The Three Mile Island of Biotech?
How scary? Britain's Royal Society has expressed concerns about allergic reactions that could result from ingesting, inhaling or even touching biotech crops, while a new study by GE Food Alert, a coalition of health, consumer and environmental groups, details scientists' concerns about the prospect that eating crops containing biopharmaceuticals could weaken the immune system.
No one, not even the top scientists with the USDA, the Food and Drug Administration or the Environmental Protection Agency, can say with absolute certainty that the Iowa and Nebraska incidents are the only cases in which experimental pharmaceutical crops have jumped the fence from test plots and mixed with food crops. An expert committee of the National Academy of Sciences this year came to the conclusion that just as residue from more traditional GE cornfields has contaminated neighboring organic fields, so "it is possible that crops transformed to produce pharmaceutical or other industrial compounds might mate with plantations grown for human consumption, with the unanticipated result of novel chemicals in the human food supply."
The potential public health threat creates another threat--the health of American agriculture. Says Iowa State University agriculture professor Neil Harl, "If consumers take on the belief that corn products are being contaminated with products designed for vastly different uses--like HIV vaccines or hepatitis B vaccines or any of a variety of other things that are being discussed--and if they think this contamination poses a threat to them, that's going to create the risk of a negative reaction to corn grown in the United States. And consumers are kings. If consumers start to have doubts about US corn, farm-state economies are going to be in very serious trouble."
That prospect frightens Keith Dittrich, a corn farmer from north of Aurora who has shied away from offers to plant biopharm test plots. "This is being sold to farmers as a new specialty crop that could make them a lot of money," says Dittrich, the president of the American Corn Growers Association. "But if these experiments end up costing farmers markets in Europe or the United States, we could be looking at a short-term profit that turns into a long-term disaster." According to research by the ACGA, US corn farmers have already lost more than $814 million in foreign sales over the past five years as a result of restrictions on genetically modified food imports imposed by Europe, Japan and other countries.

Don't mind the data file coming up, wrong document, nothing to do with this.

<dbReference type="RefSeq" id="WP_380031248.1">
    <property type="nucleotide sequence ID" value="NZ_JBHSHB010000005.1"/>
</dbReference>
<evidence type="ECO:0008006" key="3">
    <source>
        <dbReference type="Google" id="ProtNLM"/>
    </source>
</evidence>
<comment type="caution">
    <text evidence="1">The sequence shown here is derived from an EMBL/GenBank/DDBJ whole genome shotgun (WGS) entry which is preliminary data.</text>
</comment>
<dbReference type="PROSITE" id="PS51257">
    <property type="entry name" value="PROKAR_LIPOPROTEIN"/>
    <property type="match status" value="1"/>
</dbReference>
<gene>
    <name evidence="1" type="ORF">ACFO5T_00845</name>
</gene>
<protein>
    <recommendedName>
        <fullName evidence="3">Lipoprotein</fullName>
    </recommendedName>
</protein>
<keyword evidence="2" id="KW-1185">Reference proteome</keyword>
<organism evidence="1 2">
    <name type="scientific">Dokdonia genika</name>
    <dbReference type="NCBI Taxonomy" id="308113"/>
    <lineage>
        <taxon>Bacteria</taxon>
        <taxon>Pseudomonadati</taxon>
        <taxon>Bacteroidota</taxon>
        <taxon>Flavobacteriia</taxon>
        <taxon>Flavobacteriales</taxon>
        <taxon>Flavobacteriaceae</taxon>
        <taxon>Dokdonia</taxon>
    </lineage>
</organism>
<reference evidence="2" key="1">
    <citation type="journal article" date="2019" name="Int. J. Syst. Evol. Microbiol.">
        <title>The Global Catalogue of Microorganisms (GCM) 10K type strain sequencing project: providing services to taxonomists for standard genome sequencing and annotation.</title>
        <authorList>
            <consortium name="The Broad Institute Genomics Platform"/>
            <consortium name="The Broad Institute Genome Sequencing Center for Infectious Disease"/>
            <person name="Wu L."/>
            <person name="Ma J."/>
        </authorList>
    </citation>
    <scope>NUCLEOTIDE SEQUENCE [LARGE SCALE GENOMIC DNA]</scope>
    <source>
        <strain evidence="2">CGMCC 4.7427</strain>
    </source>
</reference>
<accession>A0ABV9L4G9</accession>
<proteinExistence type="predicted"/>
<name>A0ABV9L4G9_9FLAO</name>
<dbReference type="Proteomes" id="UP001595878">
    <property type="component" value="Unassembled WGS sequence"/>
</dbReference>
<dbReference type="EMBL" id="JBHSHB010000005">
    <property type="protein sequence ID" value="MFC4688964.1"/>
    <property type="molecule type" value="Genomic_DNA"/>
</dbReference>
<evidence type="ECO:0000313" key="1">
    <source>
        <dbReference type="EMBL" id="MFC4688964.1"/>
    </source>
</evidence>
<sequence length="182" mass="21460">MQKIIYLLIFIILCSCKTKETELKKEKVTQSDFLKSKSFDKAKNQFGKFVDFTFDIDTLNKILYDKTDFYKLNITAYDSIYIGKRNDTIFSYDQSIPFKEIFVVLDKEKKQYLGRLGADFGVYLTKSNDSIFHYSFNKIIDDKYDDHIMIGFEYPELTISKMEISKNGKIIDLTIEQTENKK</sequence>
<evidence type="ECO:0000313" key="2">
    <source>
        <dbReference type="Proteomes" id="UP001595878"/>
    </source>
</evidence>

"When it comes to what is being proposed, and what is actually happening with regard to genetic modification of food crops, we're absolutely navigating uncharted waters at a high rate of speed. And we're being pushed to speed up by people with dollar signs in their eyes and no concern whatsoever for farmers or consumers," says Nebraska Farmers Union president John Hansen. "There may be a television program here or an article there about what's happening, but I don't think most Americans have any idea of the extent to which things have been pushed forward without the kind of research and precautions that ordinary common sense would demand."
Biopharming represents the new frontier of biotechnology, where agribusiness meets the pharmaceutical industry to explore a once unimaginable prospect: manipulating the genetic code of plants to induce them to generate AIDS vaccines, blood-clotting agents, digestive enzymes and industrial adhesives. If their initiative works, the corporate promoters of biopharming predict, expensive laboratories and factories will by the end of this decade be replaced by hundreds of thousands of acres growing pharmaceutical corn and soybeans that will allow consumers to realize ProdiGene's promise that you can "Have Your Vaccine and Eat It, Too!" And those corporations will yield huge returns--ProdiGene predicts billion-dollar markets for products it has patented.
The dream of a biopharmed future is still presented as the noble cousin of GE cash-crop schemes. To the extent that Americans discuss genetic engineering, they usually refer to the process by which genes and segments of DNA that do not naturally occur in a particular food crop are added to it in order to make it easier, cheaper and more profitable to raise--such as the splicing of an antifreeze gene from flounder to produce a cold-resistant tomato. Biopharming pushes the limits of genetic engineering to a new plateau, where scientists re-engineer crops to produce drugs that can be extracted from kernels and beans far more cheaply than they can be produced in factories.